December 3, 2010 / 5:12 AM / 9 years ago

Diallo concedes after Conde named Guinea president

CONAKRY (Reuters) - Guinea’s Cellou Dalein Diallo conceded defeat on Friday to presidential rival Alpha Conde after the country’s top court confirmed the results of last month’s run-off.

Guinea presidential candidate Alpha Conde is seen at his Conakry residence November 15, 2010. REUTERS/Joe Penney

The November 7 run-off election was Guinea’s first free vote since independence from France in 1958 and is meant to draw a line under almost two years of military rule in the world’s top exporter of the aluminium ore bauxite.

The Supreme Court validated provisional results giving Conde 52.52 percent and threw out allegations of fraud launched by Diallo’s party.

“Our complaints were not taken into account,” Diallo told a news conference. “Since the decision of the Supreme Court cannot be appealed ... we have no choice but to conform to the decision made by the top legal institution in the republic.”

By midday, Conakry’s sprawling neighbourhoods — the scene of deadly violence in recent weeks between Diallo-backers and security forces — were calm with shops and banks open and traffic flowing as usual.

“We all prayed for God to give us a good leader.” said Abdoulaye Sylla, a 30-year-old city resident. “Alpha has won, so we need to support him.”

For Conde the final result is a dramatic turnaround of the first round of the vote in which Diallo took a commanding lead of around 44 percent to Conde’s 18 percent.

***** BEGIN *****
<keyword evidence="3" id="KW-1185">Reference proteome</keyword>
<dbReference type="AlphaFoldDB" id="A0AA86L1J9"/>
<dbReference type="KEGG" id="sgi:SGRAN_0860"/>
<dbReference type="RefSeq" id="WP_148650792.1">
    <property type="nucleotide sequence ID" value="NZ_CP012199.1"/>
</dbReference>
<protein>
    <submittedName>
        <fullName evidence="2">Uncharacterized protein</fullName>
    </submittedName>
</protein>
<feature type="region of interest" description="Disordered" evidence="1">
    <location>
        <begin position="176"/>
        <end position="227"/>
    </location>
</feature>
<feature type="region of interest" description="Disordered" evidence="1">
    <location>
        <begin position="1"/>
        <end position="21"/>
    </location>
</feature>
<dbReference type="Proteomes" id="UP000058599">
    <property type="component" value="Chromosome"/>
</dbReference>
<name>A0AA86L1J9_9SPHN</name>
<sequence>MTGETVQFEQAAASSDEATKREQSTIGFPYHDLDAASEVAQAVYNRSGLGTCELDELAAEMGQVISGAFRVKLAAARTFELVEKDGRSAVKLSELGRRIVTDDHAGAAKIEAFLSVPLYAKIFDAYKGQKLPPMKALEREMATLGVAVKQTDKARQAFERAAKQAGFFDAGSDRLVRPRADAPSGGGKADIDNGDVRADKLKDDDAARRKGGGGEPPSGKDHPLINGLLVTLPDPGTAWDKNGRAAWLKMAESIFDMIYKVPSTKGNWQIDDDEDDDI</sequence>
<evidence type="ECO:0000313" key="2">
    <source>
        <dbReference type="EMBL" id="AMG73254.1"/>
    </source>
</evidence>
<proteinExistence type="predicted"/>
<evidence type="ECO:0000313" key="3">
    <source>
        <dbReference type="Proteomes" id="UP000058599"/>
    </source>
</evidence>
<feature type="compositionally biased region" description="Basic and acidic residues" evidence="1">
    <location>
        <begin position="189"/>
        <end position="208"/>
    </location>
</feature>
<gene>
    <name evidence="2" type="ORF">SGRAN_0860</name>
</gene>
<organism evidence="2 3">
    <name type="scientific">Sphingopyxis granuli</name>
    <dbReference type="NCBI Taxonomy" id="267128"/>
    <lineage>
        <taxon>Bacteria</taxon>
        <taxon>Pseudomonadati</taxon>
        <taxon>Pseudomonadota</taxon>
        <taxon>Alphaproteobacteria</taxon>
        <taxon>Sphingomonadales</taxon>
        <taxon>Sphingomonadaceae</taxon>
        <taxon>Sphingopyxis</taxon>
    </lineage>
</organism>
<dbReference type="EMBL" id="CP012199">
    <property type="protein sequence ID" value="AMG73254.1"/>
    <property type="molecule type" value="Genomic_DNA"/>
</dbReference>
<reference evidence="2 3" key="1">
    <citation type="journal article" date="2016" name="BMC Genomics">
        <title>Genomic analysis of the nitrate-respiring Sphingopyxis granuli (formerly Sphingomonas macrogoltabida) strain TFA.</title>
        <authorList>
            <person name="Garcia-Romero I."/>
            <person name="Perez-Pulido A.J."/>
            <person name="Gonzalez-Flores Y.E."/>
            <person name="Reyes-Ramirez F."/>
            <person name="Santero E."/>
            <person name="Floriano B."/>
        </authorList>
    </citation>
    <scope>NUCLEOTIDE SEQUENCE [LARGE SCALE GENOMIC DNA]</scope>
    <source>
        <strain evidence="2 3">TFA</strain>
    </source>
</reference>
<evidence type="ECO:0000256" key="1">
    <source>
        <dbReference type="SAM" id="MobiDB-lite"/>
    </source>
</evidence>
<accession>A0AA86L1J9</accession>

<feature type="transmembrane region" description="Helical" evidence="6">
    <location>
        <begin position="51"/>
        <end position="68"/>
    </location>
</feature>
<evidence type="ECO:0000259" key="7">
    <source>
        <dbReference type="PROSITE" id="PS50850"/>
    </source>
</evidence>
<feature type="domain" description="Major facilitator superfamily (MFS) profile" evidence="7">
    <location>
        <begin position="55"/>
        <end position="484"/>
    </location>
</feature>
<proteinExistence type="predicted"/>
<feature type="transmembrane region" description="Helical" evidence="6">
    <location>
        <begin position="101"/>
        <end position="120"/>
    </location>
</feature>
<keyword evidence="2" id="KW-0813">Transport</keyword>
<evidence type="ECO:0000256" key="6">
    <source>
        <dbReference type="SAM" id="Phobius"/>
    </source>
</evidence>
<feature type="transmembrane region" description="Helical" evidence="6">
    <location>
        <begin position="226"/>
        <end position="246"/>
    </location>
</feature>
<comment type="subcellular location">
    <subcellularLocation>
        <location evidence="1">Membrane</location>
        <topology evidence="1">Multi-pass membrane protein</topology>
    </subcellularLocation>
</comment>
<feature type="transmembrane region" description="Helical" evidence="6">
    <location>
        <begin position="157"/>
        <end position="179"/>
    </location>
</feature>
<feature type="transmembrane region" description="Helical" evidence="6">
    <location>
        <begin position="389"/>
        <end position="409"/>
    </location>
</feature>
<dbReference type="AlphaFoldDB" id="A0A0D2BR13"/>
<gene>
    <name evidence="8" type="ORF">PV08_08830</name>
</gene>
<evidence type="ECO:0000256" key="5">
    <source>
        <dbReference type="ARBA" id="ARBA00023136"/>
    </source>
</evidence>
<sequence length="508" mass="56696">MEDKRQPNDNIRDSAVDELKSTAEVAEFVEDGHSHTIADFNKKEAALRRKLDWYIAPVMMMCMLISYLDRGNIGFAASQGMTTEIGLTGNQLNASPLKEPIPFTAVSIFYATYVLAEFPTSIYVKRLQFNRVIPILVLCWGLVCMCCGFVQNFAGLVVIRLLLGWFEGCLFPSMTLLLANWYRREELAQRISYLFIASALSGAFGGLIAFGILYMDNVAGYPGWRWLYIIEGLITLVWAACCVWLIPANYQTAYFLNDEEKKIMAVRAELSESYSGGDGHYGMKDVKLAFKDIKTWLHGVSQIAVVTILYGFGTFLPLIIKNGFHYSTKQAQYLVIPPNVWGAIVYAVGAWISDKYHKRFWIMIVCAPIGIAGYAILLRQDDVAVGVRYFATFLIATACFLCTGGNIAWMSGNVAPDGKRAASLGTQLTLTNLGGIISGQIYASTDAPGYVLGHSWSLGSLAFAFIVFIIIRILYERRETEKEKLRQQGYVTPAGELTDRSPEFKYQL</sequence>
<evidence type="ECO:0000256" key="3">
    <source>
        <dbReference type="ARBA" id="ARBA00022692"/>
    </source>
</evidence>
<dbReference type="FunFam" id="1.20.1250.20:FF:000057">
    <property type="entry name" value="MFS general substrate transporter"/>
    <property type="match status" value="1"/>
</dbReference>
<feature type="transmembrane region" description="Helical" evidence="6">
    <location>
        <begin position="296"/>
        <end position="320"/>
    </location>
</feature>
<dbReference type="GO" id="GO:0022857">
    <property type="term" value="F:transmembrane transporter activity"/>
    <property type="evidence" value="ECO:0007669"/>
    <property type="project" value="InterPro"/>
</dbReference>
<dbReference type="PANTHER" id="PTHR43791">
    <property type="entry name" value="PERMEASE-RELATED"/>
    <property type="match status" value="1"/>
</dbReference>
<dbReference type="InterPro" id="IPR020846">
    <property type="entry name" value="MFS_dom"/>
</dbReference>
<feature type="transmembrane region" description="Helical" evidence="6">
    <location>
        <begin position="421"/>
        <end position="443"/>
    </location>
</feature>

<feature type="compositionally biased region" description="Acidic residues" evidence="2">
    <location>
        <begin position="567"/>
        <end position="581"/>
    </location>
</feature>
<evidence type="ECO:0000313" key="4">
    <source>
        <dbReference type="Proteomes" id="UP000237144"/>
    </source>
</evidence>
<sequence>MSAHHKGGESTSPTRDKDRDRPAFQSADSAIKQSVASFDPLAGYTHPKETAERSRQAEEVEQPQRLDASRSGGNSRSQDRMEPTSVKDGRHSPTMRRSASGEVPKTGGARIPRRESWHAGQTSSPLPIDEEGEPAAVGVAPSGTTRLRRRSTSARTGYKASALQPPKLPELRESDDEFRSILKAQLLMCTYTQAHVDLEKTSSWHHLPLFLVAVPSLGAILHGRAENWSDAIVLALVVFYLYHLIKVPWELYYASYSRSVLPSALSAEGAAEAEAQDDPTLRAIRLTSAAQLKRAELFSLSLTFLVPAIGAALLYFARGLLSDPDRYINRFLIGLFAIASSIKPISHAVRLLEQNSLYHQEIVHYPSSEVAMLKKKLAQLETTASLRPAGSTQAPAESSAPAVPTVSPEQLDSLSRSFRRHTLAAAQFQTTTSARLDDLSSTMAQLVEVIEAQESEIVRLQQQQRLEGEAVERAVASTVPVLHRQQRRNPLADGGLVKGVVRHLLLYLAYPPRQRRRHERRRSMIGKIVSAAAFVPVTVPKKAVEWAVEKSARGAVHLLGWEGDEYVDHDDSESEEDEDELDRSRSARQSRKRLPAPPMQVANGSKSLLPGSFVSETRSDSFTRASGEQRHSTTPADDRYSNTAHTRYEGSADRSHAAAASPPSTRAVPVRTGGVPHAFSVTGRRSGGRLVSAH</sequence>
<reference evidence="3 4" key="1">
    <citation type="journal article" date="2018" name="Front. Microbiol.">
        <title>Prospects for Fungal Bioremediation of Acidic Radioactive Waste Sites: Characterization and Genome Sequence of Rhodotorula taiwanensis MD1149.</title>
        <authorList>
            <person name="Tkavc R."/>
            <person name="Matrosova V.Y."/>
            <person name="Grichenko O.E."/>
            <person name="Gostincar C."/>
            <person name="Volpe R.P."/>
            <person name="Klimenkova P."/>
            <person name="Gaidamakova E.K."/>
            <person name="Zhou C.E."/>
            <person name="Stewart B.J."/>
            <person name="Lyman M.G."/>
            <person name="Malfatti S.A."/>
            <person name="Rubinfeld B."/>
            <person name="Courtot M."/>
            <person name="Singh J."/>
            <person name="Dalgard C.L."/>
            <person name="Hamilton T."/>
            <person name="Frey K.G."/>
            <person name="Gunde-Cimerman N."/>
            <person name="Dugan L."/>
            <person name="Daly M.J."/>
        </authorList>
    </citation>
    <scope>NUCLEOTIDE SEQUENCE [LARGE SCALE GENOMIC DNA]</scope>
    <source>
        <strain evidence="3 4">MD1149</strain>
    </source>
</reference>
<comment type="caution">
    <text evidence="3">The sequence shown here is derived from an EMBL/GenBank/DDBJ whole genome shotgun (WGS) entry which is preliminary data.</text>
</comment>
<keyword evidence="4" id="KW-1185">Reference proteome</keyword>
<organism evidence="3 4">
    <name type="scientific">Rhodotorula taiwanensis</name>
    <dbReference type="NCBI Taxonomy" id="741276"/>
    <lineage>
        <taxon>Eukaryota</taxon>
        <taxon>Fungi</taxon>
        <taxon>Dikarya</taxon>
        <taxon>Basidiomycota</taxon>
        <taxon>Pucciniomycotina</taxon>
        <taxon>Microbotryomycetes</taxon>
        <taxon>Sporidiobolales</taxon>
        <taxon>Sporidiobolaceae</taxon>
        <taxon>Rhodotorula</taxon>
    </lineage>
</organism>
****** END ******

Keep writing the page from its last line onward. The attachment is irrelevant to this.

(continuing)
Yet it also underlined how much Guinean politics is driven by ethnicity as in the end Diallo was unable to extend his share of the vote much past the Peul community that makes up around 40 percent of the population.

Those ethnic tensions spilled over into violence before and after the vote, with one human rights group saying 10 people had been been killed and 215 others injured in clashes since provisional election results were announced last month.


Conde has offered to include Diallo’s allies in a government of national unity, a move aimed at soothing ethnic tensions. The transition to civilian rule could provide legal certainty for billions of dollars of investment by mining firms in Guinea’s bauxite and iron ore riches.

A former assistant professor at the Sorbonne and a friend of former French Foreign Minister Bernard Kouchner, Conde, 73, has prided himself in not having worked for any of the succession of strongarm rulers Guinea has seen since independence.

Conde has weathered many storms as chief critic of past governments: exile and a death sentence under former dictator Sekou Toure, prison under General Lansana Conte, and insults under former junta leader Moussa Dadis Camara.

But his ability to govern will come under scrutiny as he faces a number of tests ranging from reform of an unruly military to rebuilding an economy that has been devastated by years of mismanagement and corruption.

Reforming Guinea’s mining industry will be high on his list of priorities, and like Diallo he has signalled that existing contracts would be put to review.

Aside from being the world’s largest exporter of bauxite — with about a third of the world’s known reserves — Guinea holds vast iron ore riches that have attracted billions of dollars in planned investments from companies such as Vale and Rio Tinto.

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